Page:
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Saturday, July 17, 2010

Celebrating the 4th

This comes a little late, but I have felt the need to share these thoughts for some time now. They are like pebbles in my shoe, constant thoughts that I know I need to share to feel somewhat unburdened. We have all been busy this summer, but especially on the 4th of July, celebrating Independence, the America we all adore, the men and women who have fought around the world for our freedoms and still are. It is a very special time in America. Summer! Often it is spent with family and friends, barbecuing, partying, and shooting off fireworks. It is truly a time for fun and celebration.
I am going on eleven years from my diagnosis. But the 4th of July, despite its fun and spectacle, feeling of homecoming and warmth will, unfortunately, always be tainted for me.
July 4th, 1999 I spent shrinking in fear on a hillside while I tried to pretend I was enjoying the fireworks. I had just been diagnosed with breast cancer and was awaiting my surgery which was scheduled for the following week. At that time, I knew I had an extremely large mass that had been growing unbounded in my breast for over a year, cancer in my lymph nodes, and I had seen the faces of dread on all the physicians who had examined me in the previous days; their barely composed anger at my delayed diagnosis, and their struggle to not squash what little hope of survival I had. I also had a wonderful husband, a seven year old daughter, and a six year old son. I shrank on that hillside knowing that I had an alien inside me. I felt like a ghost among the living. I don't remember seeing much of the fireworks through my tears. Thank heaven I was surrounded by my small family and our good friends who knew how hard it was for me to hold it together and had the grace to let me privately cry.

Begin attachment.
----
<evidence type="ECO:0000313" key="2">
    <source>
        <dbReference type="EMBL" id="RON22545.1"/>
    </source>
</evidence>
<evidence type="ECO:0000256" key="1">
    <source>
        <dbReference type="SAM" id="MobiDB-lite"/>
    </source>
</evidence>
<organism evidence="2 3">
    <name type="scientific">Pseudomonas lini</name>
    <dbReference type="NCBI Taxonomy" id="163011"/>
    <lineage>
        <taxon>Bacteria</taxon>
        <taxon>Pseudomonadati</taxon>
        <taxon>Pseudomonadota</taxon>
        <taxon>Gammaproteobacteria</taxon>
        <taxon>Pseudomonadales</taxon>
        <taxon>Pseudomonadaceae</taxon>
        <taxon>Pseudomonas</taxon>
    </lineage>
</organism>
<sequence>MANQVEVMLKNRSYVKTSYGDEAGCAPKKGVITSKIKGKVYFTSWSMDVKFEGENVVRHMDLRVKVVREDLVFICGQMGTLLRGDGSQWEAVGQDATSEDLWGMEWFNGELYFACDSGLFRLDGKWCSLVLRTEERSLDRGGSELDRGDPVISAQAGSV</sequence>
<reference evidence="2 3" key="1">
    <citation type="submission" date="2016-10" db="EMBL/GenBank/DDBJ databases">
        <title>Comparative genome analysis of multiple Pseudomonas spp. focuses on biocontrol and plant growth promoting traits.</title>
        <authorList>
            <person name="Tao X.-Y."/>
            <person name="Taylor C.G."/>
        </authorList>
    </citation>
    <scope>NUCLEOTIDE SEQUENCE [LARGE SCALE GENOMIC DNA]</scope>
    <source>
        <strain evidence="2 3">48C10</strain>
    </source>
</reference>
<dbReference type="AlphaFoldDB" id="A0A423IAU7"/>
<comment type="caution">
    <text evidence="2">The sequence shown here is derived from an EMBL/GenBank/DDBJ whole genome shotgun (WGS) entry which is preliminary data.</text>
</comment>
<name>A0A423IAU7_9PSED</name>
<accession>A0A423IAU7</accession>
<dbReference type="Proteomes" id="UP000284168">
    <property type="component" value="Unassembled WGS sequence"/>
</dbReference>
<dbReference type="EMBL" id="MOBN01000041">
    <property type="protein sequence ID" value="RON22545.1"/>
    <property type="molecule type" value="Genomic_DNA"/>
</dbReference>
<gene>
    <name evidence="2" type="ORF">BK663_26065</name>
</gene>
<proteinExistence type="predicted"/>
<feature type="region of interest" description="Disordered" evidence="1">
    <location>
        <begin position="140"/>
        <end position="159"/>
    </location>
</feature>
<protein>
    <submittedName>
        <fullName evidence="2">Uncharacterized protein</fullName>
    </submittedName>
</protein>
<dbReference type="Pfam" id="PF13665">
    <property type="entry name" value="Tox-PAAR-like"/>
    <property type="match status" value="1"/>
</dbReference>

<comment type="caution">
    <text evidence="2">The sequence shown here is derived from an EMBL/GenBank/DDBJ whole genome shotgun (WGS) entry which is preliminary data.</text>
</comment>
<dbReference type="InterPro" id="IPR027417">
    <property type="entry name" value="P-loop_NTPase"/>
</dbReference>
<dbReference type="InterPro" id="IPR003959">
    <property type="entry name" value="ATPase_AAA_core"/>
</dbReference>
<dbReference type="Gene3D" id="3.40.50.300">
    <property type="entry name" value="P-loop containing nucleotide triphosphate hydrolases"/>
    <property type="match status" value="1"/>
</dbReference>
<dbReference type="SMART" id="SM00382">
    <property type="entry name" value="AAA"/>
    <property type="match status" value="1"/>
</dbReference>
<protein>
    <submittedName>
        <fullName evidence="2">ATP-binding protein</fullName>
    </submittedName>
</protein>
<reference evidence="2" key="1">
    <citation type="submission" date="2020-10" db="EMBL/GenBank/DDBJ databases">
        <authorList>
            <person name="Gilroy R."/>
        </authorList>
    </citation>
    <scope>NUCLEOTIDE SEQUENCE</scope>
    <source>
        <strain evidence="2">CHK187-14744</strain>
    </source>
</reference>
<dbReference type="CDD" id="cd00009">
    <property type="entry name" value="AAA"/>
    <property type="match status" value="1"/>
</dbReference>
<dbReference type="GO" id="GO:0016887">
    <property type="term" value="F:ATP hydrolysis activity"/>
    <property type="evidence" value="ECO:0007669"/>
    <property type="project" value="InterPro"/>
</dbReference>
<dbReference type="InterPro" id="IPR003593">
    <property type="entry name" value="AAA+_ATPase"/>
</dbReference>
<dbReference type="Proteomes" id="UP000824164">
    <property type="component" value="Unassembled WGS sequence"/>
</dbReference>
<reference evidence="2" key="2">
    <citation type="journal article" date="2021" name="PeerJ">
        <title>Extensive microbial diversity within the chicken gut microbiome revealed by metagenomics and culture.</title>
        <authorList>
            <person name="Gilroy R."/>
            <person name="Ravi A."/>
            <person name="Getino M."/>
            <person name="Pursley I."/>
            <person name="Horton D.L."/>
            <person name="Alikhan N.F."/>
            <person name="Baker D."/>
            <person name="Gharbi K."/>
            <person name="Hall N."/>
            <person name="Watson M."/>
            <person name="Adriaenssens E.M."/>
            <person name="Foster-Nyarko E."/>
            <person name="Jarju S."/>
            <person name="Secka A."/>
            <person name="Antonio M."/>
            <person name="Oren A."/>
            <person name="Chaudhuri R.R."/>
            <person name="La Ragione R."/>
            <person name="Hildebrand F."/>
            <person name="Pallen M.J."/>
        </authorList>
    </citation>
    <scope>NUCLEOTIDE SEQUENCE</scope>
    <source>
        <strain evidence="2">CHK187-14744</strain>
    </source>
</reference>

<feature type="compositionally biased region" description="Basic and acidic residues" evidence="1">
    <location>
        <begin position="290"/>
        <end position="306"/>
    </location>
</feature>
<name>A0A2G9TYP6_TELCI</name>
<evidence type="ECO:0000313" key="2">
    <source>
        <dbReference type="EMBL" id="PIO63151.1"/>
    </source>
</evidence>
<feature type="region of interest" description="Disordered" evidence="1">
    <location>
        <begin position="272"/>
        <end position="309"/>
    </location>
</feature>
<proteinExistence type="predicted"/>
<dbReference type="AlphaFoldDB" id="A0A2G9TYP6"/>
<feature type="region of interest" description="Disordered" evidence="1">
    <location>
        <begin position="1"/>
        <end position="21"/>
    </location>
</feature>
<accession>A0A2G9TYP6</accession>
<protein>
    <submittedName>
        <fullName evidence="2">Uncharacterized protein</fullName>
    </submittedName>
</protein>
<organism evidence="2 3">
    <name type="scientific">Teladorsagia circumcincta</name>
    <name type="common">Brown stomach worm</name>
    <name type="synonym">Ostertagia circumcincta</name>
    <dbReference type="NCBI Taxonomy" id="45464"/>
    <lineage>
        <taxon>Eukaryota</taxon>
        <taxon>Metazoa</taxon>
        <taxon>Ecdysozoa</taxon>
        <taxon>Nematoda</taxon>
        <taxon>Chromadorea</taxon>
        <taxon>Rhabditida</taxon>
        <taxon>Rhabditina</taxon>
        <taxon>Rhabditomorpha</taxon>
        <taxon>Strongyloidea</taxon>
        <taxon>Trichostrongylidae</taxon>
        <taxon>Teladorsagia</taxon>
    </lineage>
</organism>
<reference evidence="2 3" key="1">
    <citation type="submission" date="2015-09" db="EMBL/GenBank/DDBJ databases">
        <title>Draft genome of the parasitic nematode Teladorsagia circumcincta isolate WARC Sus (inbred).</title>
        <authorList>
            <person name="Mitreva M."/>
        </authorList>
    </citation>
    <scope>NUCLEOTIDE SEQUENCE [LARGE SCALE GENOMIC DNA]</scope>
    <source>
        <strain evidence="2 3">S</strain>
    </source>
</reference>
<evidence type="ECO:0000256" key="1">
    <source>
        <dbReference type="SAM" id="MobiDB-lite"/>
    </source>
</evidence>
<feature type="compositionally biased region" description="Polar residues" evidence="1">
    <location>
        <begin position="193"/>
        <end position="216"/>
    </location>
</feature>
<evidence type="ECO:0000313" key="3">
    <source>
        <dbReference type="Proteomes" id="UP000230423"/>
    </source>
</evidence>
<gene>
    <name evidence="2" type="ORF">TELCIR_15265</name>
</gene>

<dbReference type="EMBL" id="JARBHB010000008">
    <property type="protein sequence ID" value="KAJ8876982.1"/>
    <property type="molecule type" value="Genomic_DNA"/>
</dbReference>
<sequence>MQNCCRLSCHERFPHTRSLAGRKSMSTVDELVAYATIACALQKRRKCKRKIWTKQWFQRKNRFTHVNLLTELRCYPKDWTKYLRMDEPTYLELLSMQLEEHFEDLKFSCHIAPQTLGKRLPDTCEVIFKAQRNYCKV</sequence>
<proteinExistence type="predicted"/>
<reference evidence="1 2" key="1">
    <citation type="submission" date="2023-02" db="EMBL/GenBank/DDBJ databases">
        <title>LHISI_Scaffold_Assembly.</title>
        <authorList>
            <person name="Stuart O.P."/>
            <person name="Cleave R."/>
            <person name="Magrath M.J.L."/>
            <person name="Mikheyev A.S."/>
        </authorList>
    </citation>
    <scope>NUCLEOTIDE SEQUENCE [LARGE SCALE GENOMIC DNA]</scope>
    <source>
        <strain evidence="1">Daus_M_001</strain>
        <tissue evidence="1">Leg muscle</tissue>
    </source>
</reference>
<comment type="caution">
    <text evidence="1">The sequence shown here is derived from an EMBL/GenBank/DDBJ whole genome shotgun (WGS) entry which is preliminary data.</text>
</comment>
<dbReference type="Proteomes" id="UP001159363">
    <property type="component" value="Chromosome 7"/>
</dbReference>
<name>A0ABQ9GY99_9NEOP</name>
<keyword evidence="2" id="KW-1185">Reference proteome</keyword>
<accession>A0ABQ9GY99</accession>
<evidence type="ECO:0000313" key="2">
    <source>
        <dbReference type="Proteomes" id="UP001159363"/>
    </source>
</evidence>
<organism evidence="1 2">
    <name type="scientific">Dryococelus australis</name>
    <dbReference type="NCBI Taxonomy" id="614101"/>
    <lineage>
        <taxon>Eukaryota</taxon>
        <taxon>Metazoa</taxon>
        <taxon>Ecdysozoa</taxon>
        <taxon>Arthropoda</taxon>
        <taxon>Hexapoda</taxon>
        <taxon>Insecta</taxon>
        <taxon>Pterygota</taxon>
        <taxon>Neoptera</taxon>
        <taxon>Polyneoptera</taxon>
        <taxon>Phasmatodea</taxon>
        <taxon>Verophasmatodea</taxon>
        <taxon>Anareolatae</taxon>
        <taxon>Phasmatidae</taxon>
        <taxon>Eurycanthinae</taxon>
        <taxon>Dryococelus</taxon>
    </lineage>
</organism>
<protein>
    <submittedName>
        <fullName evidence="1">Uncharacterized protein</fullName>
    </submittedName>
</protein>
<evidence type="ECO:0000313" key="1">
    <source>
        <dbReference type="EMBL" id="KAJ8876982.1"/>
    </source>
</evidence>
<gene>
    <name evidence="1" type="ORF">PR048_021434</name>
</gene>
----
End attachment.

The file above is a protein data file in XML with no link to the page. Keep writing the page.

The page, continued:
That year and a long time after were filled with moments of paralyzing fear, lost hope, and panic. Many holidays were ruined, many celebrations virtually unbearable. But the 4th of July continues to be an annual reminder of that time. Even though I am eleven years alive after a devastating diagnosis, I am brought back to that shrinking young mom, just as I'm sure so many veterans are cringing inside at remembered gunfire, explosives, and friends left on some battlefield. I left the carefree person I was then on the cancer battlefield eleven years ago. These days I spend grateful to be here, focusing on the joy of life. But some memories never fade. Some memories will linger with me forever.

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